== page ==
Tuesday, May 02, 2006

Ireland: Tea Brack and an Abrupt Change of Continent

I had never considered that one might powder a green mango, until I started cooking from Survir Saran's Indian Home Cooking. A typical recipe from it might call for a dozen exotic ingredients: ground, heated, and tempered to turn old potatoes into something startling.

Enchanted with these new spices, I have been cooking from this book for the past several months: paging through the possibilities, singling out the most promising with Post-Its, and venturing off to my local Indian grocery with lists of spices to try. The recipes are vibrant and (for me) complicated, setting me spinning through the kitchen, mincing, heating, mixing, and dicing faster than I ever did before – a sizzling cooking experience followed by eyeball-popping food.

So, today, when I opened for the first time Theodora Fitzgibbon's 1969 cookbook A Taste of Ireland, I was charmed by its simplicity. Except for the meats, I already have every ingredient on my shelf. The buttermilk scones are just buttermilk, flour, and baking soda. Every other page is a black-and-white photo of rural or urban Ireland in the late 1800s. It is a gray, rainy day in Boston, and I felt calm just reading it.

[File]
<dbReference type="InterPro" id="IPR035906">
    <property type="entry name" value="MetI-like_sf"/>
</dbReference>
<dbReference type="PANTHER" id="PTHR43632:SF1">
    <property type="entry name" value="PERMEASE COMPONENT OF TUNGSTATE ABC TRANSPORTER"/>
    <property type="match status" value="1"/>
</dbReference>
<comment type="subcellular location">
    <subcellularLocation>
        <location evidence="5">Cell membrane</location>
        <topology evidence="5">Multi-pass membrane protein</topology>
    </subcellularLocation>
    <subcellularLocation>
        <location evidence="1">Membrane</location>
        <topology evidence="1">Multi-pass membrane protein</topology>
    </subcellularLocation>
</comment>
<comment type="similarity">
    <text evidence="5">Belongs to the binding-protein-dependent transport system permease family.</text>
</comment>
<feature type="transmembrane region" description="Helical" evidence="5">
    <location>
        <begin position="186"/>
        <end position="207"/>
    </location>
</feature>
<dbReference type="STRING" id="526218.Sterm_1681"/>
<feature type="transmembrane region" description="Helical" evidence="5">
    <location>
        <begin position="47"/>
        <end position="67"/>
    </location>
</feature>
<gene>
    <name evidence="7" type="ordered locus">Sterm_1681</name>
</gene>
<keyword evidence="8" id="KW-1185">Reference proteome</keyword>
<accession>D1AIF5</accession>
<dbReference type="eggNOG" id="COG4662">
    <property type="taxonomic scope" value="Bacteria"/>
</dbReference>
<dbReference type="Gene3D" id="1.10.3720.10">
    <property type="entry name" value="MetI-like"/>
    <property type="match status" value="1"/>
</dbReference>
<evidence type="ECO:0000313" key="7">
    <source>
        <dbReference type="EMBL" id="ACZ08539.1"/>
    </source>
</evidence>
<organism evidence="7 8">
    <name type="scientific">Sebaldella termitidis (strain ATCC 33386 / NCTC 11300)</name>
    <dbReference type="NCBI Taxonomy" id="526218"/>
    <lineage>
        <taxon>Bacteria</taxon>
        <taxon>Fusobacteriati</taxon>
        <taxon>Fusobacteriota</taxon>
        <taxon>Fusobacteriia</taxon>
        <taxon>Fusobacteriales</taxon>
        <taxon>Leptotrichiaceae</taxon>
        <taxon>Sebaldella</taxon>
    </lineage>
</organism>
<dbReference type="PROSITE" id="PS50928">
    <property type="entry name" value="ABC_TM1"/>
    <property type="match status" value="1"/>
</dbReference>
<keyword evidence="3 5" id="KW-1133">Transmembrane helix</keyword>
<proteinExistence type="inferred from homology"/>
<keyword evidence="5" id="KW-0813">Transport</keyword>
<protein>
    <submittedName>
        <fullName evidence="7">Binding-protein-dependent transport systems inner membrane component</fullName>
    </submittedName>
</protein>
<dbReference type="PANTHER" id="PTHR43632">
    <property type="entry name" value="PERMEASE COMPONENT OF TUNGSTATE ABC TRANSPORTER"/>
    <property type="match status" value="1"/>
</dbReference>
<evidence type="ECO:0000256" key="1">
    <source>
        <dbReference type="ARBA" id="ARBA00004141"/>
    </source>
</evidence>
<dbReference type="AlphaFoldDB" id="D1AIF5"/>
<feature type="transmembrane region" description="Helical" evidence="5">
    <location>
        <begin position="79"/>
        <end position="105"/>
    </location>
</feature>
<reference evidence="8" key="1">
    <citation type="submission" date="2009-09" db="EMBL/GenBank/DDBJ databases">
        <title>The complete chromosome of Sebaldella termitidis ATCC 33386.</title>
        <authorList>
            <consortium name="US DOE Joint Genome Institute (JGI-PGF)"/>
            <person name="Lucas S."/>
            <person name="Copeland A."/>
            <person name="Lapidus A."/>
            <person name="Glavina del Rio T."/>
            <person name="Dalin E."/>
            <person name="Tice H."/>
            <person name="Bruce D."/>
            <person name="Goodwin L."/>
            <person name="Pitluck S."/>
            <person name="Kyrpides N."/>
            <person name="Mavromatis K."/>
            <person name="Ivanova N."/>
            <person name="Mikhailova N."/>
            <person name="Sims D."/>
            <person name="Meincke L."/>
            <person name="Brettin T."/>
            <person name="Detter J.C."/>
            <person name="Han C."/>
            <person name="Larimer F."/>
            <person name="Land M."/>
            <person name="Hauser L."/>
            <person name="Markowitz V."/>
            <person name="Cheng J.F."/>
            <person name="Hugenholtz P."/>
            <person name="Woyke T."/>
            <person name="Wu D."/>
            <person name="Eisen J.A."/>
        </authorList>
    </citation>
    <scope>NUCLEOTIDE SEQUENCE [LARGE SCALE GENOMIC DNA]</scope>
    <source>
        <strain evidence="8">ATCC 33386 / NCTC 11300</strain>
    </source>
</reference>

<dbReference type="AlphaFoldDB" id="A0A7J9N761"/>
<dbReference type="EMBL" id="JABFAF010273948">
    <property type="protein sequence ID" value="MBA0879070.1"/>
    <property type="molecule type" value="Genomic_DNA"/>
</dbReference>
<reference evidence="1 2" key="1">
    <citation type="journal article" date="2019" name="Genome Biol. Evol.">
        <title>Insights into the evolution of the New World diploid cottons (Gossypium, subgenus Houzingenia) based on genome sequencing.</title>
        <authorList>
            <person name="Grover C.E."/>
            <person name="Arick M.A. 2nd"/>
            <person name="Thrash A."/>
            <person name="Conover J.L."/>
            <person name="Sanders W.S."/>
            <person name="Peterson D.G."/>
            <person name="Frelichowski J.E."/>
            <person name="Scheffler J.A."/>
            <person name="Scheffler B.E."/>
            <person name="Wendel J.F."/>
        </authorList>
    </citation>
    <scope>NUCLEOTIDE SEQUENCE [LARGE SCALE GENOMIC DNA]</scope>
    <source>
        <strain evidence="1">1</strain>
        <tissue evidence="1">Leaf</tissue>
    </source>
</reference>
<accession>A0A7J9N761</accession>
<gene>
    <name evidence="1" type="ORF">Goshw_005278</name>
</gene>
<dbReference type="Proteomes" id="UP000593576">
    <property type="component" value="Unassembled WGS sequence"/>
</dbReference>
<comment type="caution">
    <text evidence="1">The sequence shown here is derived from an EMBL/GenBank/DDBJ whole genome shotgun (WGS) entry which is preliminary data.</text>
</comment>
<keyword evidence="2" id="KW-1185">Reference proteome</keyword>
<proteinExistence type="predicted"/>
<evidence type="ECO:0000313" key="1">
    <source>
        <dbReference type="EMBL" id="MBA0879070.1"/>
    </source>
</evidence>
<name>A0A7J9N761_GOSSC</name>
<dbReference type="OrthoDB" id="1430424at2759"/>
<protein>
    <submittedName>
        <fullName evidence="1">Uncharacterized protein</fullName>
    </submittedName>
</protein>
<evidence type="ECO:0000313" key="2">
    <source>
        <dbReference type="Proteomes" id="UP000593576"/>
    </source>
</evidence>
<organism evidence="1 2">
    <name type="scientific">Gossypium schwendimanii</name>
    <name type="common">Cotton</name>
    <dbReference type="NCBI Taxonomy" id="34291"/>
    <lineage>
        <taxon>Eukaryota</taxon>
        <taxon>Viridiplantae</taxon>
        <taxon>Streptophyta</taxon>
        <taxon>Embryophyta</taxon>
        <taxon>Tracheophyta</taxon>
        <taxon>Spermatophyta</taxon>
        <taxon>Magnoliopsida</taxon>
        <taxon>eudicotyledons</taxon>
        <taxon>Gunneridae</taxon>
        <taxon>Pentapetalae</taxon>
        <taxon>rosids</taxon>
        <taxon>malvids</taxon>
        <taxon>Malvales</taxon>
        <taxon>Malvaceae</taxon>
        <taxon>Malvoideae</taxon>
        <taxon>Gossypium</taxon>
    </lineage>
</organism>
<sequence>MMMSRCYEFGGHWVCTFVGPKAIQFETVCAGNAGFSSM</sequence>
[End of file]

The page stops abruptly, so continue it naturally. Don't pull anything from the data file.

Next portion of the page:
The potato is well-represented, of course. The recipe for "Chocolate Sandwich Cake" (based on mashed potatoes) got marked with a large Post-It note. But since it is so cold and rainy today, I had to bake some bread.

This is a wonderful, dense, sweet quick-bread, an unyeasted variation of the traditional Irish barm brack. It had quite a thick crumb, possibly because I used whole wheat flour, but that was fine with me. It felt like it should be a heavy bread: sturdy, sweet, and solid.

Makes 1 loaf, 8" x 4" x 3"

1 cup sultanas
1 cup raisins
3/4 cup packed brown sugar
1 cup tea or 1/2 cup tea and 1/2 cup Irish whiskey
1 1/3 cups flour
1 beaten egg
1 tsp baking powder
1/2 tsp cinnamon
1/2 tsp nutmeg

Let the sultanas, raisins, brown sugar, and tea soak overnight.

The next day, preheat the oven to 300 degrees, and add the flour and eggs to the raisin mixture. Mix, then add the baking powder and spices. Pour into a greased pan (8" x 4" x 3") and bake about 90 minutes. Once it's cooled, brush the top with honey.

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